providers and users of maternity services bring together their different
         perspectives in partnership to plan, monitor and improve local maternity
         services’. PCTs were charged with establishing, organising and maintaining
         these maternity services liaison committees (MSLC) with the MSLC acting as
         an independent advisory committee to the tPCT. The local MSLC was
         suspended some time ago. There was a need to re-establish this with
         immediate effect;

(ix)     BTHFT held an Achieving Sustainable Quality in Maternity Services event in
         February 2008 at which service users and health professionals were asked to
         identify their priorities for improvement during 2008/09. Access to services in
         community settings, development of peer support for breast feeding and
         availability of home births were the top three priorities identified. The tPCT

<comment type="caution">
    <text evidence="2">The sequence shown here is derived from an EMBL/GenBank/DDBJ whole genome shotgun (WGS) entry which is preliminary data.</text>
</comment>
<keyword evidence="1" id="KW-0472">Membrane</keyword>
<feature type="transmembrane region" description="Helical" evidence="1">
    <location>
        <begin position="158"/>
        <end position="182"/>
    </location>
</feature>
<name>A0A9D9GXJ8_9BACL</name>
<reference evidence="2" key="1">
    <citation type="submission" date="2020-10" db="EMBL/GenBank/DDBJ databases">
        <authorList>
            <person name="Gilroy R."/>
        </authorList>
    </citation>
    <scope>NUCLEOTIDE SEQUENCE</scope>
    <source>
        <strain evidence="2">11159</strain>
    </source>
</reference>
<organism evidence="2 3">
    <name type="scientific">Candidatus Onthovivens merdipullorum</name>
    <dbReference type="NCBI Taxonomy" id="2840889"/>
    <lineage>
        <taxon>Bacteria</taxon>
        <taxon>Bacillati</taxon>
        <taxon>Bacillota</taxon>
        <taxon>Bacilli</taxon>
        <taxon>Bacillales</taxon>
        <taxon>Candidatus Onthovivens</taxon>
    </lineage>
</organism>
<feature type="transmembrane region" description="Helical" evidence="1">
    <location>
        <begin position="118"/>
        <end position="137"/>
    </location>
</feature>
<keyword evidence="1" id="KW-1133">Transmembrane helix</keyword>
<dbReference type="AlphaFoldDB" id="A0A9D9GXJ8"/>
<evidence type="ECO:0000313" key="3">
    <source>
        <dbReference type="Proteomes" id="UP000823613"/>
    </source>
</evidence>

needed to ensure it used this information when agreeing the priorities for
         service development within the Maternity Workstream;

(x)      the 2007 Review of Maternity Services carried out by the Healthcare
         Commission (HCC) resulted in Airedale NHS Trust being scored as a Better
         Performing Trust and BTHFT being identified as a Least Well Performing
         Trust. Both trusts had developed action plans to address issues. The tPCT
         would support them to take forward actions identified;

(xi)     the DH had developed a self assessment and benchmarking tool for child
         health and maternity services. Local service providers had added their
         provider specific information to this tool and there was a need to ensure that
         tPCT commissioning and public health information was added to inform local
         and regional planning discussions;

(xii)    local maternity services had been under resourced for a number of years and
         service providers continue to redesign their services within the financial
         envelope available to them and both BTHFT and Airedale NHS Trust were

              currently developing their Maternity Support Workers and Health Care